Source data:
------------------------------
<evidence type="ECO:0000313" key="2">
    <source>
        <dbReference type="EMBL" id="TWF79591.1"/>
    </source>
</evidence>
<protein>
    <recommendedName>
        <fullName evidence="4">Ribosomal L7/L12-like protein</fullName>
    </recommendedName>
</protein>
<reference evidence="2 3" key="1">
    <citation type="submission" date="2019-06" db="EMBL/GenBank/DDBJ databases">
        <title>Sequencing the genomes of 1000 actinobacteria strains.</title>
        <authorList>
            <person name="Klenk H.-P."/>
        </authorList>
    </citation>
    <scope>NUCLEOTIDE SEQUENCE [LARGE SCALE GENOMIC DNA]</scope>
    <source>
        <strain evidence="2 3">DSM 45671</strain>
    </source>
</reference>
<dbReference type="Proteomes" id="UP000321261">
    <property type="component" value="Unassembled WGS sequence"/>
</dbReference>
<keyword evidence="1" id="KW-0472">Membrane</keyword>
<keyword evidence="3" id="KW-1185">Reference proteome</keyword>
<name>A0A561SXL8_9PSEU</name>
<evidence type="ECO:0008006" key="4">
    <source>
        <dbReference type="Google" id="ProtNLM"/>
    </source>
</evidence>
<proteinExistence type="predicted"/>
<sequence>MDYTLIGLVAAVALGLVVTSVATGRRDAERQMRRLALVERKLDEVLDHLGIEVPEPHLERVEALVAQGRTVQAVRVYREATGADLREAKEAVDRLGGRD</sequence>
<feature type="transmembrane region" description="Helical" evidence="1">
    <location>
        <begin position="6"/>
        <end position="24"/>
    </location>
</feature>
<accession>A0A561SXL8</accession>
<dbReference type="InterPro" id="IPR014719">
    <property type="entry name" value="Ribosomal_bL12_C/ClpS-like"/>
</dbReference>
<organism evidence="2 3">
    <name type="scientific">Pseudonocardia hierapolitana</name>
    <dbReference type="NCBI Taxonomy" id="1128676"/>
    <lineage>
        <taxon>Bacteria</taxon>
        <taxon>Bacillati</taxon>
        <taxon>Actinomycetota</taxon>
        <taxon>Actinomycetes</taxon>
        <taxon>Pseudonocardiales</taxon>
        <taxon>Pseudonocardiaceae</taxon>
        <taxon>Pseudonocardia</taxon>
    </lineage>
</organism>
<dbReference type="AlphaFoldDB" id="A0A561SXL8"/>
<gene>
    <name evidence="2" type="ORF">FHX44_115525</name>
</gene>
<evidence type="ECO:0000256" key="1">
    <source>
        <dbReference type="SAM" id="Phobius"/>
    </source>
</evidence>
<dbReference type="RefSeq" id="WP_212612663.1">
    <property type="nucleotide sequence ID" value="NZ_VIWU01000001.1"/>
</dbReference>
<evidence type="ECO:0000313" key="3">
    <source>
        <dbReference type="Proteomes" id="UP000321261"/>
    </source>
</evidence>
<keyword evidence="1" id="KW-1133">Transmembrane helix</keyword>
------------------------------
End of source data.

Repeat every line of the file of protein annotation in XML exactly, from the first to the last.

<evidence type="ECO:0000313" key="2">
    <source>
        <dbReference type="EMBL" id="TWF79591.1"/>
    </source>
</evidence>
<protein>
    <recommendedName>
        <fullName evidence="4">Ribosomal L7/L12-like protein</fullName>
    </recommendedName>
</protein>
<reference evidence="2 3" key="1">
    <citation type="submission" date="2019-06" db="EMBL/GenBank/DDBJ databases">
        <title>Sequencing the genomes of 1000 actinobacteria strains.</title>
        <authorList>
            <person name="Klenk H.-P."/>
        </authorList>
    </citation>
    <scope>NUCLEOTIDE SEQUENCE [LARGE SCALE GENOMIC DNA]</scope>
    <source>
        <strain evidence="2 3">DSM 45671</strain>
    </source>
</reference>
<dbReference type="Proteomes" id="UP000321261">
    <property type="component" value="Unassembled WGS sequence"/>
</dbReference>
<keyword evidence="1" id="KW-0472">Membrane</keyword>
<keyword evidence="3" id="KW-1185">Reference proteome</keyword>
<name>A0A561SXL8_9PSEU</name>
<evidence type="ECO:0008006" key="4">
    <source>
        <dbReference type="Google" id="ProtNLM"/>
    </source>
</evidence>
<proteinExistence type="predicted"/>
<sequence>MDYTLIGLVAAVALGLVVTSVATGRRDAERQMRRLALVERKLDEVLDHLGIEVPEPHLERVEALVAQGRTVQAVRVYREATGADLREAKEAVDRLGGRD</sequence>
<feature type="transmembrane region" description="Helical" evidence="1">
    <location>
        <begin position="6"/>
        <end position="24"/>
    </location>
</feature>
<accession>A0A561SXL8</accession>
<dbReference type="InterPro" id="IPR014719">
    <property type="entry name" value="Ribosomal_bL12_C/ClpS-like"/>
</dbReference>
<organism evidence="2 3">
    <name type="scientific">Pseudonocardia hierapolitana</name>
    <dbReference type="NCBI Taxonomy" id="1128676"/>
    <lineage>
        <taxon>Bacteria</taxon>
        <taxon>Bacillati</taxon>
        <taxon>Actinomycetota</taxon>
        <taxon>Actinomycetes</taxon>
        <taxon>Pseudonocardiales</taxon>
        <taxon>Pseudonocardiaceae</taxon>
        <taxon>Pseudonocardia</taxon>
    </lineage>
</organism>
<dbReference type="AlphaFoldDB" id="A0A561SXL8"/>
<gene>
    <name evidence="2" type="ORF">FHX44_115525</name>
</gene>
<evidence type="ECO:0000256" key="1">
    <source>
        <dbReference type="SAM" id="Phobius"/>
    </source>
</evidence>
<dbReference type="RefSeq" id="WP_212612663.1">
    <property type="nucleotide sequence ID" value="NZ_VIWU01000001.1"/>
</dbReference>
<evidence type="ECO:0000313" key="3">
    <source>
        <dbReference type="Proteomes" id="UP000321261"/>
    </source>
</evidence>
<keyword evidence="1" id="KW-1133">Transmembrane helix</keyword>